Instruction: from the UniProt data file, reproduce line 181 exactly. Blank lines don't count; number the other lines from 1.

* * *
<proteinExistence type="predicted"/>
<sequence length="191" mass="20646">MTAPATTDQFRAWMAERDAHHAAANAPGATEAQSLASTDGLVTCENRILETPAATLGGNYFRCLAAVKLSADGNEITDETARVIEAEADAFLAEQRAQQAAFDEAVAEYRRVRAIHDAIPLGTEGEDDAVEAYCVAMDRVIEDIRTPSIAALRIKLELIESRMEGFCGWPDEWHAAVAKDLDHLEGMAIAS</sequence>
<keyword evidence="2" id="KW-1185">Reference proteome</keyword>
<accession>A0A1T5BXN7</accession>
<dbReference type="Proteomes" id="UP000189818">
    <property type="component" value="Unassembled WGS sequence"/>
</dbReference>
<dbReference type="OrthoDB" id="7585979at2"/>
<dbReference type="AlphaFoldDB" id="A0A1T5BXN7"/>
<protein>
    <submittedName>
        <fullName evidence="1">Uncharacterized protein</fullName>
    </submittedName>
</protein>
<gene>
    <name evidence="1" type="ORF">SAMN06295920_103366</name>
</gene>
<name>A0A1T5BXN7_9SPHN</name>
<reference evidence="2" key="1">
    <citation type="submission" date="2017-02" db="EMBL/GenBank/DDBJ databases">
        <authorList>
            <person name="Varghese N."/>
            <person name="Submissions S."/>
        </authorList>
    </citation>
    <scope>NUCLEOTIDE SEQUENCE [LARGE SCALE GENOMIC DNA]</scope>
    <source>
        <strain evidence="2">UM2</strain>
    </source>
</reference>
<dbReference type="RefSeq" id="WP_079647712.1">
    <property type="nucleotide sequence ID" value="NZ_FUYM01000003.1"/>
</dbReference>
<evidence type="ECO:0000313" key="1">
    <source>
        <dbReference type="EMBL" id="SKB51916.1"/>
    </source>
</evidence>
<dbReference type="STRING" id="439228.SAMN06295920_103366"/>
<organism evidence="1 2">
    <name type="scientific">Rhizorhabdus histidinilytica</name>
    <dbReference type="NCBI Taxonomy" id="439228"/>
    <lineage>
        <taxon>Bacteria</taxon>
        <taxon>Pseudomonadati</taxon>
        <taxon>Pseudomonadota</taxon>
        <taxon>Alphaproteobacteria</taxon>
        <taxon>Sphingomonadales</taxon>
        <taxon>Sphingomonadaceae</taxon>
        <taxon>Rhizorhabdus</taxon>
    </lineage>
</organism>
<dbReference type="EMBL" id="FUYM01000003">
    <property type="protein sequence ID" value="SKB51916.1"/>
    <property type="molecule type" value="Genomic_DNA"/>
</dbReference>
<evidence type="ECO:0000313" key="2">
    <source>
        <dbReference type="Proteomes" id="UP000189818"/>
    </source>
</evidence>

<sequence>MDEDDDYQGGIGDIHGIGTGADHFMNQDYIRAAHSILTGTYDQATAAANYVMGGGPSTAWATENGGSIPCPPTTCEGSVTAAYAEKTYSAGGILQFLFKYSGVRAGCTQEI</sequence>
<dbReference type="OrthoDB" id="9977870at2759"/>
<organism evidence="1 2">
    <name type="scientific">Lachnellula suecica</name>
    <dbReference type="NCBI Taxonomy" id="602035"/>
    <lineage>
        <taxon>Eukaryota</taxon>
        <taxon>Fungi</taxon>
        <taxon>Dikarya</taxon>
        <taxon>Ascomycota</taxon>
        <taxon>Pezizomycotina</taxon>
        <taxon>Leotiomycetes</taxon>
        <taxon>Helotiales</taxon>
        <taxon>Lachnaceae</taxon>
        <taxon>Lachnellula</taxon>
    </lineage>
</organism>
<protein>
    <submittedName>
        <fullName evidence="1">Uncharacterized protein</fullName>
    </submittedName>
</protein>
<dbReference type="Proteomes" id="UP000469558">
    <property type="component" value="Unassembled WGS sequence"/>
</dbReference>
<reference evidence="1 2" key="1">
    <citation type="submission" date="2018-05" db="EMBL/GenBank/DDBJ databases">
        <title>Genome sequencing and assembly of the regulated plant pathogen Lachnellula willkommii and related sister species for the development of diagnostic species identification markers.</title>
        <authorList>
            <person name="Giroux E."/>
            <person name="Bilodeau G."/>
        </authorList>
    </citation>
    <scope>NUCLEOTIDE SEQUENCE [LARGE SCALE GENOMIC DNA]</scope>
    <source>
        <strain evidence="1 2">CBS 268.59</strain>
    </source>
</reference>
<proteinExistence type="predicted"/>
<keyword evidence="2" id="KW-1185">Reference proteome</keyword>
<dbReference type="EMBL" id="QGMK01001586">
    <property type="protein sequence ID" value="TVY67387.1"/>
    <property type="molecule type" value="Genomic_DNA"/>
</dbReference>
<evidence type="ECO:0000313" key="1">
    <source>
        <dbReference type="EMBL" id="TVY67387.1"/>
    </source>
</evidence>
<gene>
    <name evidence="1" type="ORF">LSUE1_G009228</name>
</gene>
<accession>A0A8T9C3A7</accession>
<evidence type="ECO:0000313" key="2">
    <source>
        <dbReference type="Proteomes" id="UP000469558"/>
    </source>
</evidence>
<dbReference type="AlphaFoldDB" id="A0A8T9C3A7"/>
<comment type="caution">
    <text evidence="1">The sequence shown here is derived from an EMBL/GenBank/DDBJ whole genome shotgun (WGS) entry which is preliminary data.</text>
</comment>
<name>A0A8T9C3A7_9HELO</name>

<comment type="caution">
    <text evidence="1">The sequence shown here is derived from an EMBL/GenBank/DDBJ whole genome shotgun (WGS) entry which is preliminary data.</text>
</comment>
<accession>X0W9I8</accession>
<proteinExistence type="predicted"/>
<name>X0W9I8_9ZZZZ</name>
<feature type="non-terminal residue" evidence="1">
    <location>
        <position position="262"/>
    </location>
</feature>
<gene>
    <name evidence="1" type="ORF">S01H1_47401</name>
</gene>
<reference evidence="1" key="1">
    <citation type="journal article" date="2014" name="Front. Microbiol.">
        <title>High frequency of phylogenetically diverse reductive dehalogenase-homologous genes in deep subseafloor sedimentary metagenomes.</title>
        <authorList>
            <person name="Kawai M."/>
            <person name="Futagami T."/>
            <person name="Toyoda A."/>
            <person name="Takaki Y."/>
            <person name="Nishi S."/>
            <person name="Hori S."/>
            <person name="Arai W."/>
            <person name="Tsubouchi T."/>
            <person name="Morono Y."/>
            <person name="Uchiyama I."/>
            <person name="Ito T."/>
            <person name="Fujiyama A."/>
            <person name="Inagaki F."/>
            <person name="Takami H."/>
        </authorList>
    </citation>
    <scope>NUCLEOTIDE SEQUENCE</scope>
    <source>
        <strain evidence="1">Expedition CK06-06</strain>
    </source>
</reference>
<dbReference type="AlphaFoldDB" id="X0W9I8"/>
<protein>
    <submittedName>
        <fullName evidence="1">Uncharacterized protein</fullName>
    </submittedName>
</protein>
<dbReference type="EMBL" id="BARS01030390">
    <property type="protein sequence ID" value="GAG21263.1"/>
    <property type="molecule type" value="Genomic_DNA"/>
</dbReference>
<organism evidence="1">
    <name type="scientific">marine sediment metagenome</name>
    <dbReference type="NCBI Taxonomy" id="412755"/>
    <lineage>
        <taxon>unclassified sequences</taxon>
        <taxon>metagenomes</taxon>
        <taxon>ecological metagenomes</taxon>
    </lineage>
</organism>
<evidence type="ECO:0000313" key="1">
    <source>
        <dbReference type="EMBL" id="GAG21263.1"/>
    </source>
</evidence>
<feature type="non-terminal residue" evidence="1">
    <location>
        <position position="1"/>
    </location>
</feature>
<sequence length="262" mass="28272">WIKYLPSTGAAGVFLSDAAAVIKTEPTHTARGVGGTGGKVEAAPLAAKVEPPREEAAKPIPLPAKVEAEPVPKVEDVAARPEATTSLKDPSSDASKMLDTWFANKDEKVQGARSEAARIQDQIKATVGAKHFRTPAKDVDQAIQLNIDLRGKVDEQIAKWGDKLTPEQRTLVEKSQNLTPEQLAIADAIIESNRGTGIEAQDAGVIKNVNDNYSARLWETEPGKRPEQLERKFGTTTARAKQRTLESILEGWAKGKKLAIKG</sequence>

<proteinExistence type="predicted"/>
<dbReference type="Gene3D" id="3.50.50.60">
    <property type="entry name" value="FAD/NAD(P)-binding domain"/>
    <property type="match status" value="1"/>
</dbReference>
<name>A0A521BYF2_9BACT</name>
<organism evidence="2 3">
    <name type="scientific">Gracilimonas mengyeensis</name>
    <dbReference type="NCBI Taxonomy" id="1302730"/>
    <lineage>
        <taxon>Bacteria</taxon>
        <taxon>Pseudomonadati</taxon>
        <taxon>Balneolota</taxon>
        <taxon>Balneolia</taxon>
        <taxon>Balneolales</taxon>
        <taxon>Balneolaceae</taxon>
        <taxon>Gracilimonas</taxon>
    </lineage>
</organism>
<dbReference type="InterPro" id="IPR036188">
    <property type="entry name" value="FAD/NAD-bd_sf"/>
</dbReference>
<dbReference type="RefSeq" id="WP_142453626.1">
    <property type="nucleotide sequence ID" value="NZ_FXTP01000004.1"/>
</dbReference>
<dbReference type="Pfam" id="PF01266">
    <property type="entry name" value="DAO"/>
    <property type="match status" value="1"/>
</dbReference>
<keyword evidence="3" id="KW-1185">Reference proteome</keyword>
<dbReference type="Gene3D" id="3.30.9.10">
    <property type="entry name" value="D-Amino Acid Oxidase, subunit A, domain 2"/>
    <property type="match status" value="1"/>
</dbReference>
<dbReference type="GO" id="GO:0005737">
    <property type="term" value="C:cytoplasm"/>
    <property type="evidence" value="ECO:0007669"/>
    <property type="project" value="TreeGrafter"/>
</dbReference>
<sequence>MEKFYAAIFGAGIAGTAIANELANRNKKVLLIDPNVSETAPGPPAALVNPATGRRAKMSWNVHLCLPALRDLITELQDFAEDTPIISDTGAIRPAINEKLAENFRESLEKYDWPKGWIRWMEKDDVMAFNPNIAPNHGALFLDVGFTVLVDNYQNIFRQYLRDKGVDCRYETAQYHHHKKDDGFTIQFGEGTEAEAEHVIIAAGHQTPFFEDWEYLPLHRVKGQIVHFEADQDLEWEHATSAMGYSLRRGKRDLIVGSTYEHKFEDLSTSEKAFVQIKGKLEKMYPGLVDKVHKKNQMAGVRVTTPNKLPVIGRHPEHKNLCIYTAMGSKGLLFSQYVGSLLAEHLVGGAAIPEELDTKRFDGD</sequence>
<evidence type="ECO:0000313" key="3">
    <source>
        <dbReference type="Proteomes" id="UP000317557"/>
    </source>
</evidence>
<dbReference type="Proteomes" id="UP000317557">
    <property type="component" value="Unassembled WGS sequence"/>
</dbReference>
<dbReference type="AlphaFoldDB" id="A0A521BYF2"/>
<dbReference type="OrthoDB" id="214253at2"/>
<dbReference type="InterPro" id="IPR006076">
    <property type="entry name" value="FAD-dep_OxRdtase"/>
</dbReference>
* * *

    </lineage>